Check this thread out where the developer Burleson regularly interacts back and forth with forum members and also introduces some really interesting UI changes such as drag handles and vertical icons (scroll down to around post 54 for those last two points):


I would imagine stuff like this merits a dev blog post or something similar (not just the dev tracker) so that it can be brought to more of the community’s attention.

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No communication? Checking the dev tracker, there’s around 12 posts today helping individual users out.

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Seriously. The Dev Tracker is crazy active, and 90% (subjective) is Homeworld.

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Yep… good example that one. I’m hoping the oar I stuck into that conversation will help get my UI looking something like it was meant to.

In fact that thread is the perfect example of how the dev’s should tackle all the forthcoming patches. By defining the parameters of the upcoming patch it allows the users to focus there concerns and issues showing the dev’s what problems need addressing in manageable bite sized chunks.

The com’s in the mod section are fantastic but if your not a modder I can see how the interaction with the team could feel a little sparse.

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I see BitVenom interacting with this community a ton. Does he not count? In fact, he spends more time talking Homeworld with you guys than Ive ever seen from any one dev when it came to Borderlands.
Dont discredit BitVenom and all he contributes. Burleson too. Appriciate it. Because they certainly dont have to chat.

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When did gamers become subject to developers? They work for us, it’s them who should appreciate the consumer.Having a good line of communication is 2way street it benefits everyone.

Personally, while it’s nice to hear from them on occasion, I’d rather they be working on stuff that’s actually relevant to the game than giving us assurances and belly rubs that everything is gonna be OK. Don’t tell me about the pregnancy; show me the baby.

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They do not work for us. They work for Gearbox. We are customers. They are not beholden to us. Please do not fall prey to the idea that they owe us. Value what they offer. :stuck_out_tongue: It is far more than most.

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You wrong, regardless of what type of work you do, it’s consumers who are the bottom line. Maintaining good customer service should always be anyone companies top priority. And try to look from another vantage point, feedback always helps.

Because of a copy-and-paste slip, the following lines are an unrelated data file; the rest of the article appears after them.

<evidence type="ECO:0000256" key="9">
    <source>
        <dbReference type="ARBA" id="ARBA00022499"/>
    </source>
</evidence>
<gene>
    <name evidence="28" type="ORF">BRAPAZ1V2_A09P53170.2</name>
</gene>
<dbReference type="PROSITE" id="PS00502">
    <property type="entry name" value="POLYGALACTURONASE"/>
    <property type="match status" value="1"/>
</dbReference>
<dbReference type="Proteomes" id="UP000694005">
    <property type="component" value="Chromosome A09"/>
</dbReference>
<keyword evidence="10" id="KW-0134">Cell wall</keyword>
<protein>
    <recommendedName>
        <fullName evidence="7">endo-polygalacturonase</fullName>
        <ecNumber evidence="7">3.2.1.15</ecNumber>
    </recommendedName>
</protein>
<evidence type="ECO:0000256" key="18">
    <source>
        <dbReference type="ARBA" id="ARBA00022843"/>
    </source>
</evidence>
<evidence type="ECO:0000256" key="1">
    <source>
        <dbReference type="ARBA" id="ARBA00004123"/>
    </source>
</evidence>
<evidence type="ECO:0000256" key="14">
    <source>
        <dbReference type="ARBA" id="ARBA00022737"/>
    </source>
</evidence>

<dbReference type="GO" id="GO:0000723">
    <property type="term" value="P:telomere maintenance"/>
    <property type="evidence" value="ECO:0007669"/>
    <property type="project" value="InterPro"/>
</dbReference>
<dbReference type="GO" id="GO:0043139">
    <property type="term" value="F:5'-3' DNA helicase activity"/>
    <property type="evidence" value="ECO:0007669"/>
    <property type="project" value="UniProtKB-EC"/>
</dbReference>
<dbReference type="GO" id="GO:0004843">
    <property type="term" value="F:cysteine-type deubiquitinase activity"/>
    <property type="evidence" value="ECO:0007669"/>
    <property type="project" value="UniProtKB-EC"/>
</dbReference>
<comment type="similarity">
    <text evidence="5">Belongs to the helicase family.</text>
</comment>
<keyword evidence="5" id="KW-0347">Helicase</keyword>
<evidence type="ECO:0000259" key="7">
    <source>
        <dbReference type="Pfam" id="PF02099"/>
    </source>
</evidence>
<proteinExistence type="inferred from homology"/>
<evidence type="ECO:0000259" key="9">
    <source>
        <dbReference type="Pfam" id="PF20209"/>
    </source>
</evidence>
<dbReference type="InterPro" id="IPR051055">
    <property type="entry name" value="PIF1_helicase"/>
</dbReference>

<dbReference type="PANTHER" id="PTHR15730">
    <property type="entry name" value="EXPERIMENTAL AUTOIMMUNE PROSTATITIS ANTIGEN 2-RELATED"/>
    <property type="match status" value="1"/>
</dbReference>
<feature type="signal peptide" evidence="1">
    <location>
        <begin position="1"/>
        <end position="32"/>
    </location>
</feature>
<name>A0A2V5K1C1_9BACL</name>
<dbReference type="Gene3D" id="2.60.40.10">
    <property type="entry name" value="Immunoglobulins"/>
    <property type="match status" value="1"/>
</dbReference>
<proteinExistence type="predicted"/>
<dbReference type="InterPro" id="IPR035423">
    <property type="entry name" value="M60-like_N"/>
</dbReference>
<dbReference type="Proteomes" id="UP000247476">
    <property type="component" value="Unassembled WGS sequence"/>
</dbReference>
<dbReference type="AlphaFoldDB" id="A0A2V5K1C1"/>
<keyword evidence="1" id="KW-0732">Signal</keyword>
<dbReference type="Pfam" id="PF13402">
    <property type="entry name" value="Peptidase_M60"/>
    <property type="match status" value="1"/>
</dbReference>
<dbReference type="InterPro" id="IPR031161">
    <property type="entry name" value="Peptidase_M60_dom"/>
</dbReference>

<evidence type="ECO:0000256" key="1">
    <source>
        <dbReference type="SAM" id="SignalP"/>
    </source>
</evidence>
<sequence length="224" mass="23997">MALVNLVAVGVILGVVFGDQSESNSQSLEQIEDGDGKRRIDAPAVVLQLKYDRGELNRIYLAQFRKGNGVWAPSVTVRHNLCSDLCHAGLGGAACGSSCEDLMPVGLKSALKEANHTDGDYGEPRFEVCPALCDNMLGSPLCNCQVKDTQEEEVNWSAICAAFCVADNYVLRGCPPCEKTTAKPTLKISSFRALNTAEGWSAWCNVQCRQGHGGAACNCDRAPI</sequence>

Pahahaha what are you smoking, have you even opened the modding section? Dozens of post by the devs just in the last week. This has always been one of the biggest selling points for HWR was the improved Modding, you know if you bothered to read a single article or watch a single video on HWR.

Lol, ‘more interaction’ hahaha.

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It’s clear that the devs are very active to the mod community by the number of post and responses we see in the mod forums. But answers to ship texture questions a balance/bug discussion does not make.

Let’s just say that I’ve seen far better dev community interaction in both beta and post release discussions which include bug acknowledgement and status threads and item balance discussions started by devs in a universe called New Eden.

Just look at these threads on how developer discussion takes place to see what level of community interaction could be.

https://forums.dust514.com/default.aspx?g=topics&f=1775

All that is required here is setting expectations that just because a problem is identified, doesn’t mean it can be fixed right away, and just because something is on the road map isnt a promis it will happen. But what it gives the community is confidence that the team is working on particular problems, the order of importance of those problems, and community comfort that they are being heard.

Communities are smart enough to understand the difference between a patch and a hotfix, are smart enough to be educated on the effort involved and the minimal amount of time it takes to deploy either. The worst thing a dev group can do in my opinion is not communicate, or give vague communications.

An answer such as “we are aware of the double damage problem with units x, y, and z and antisipate this issue to be resolved in our next scheduled hotfix” or “the issue identified cannot be remediated with a hotfix, however we are road mapped to address this in our next patch” or " we are monitoring this issue closely but don’t feel we have enough information/ test data to make a decision just yet. Have you considered x?" goes a LONG way in building community confidence.

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Don’t even get me started on eve and their horrible horrible treatment of the community. That place and the devs there make me sick. While they’ve had 10+ years to refine their bug fixing(what a shocker that that’s the one thing that they seem ok at) they haven’t made a single step toward treating their customer base right.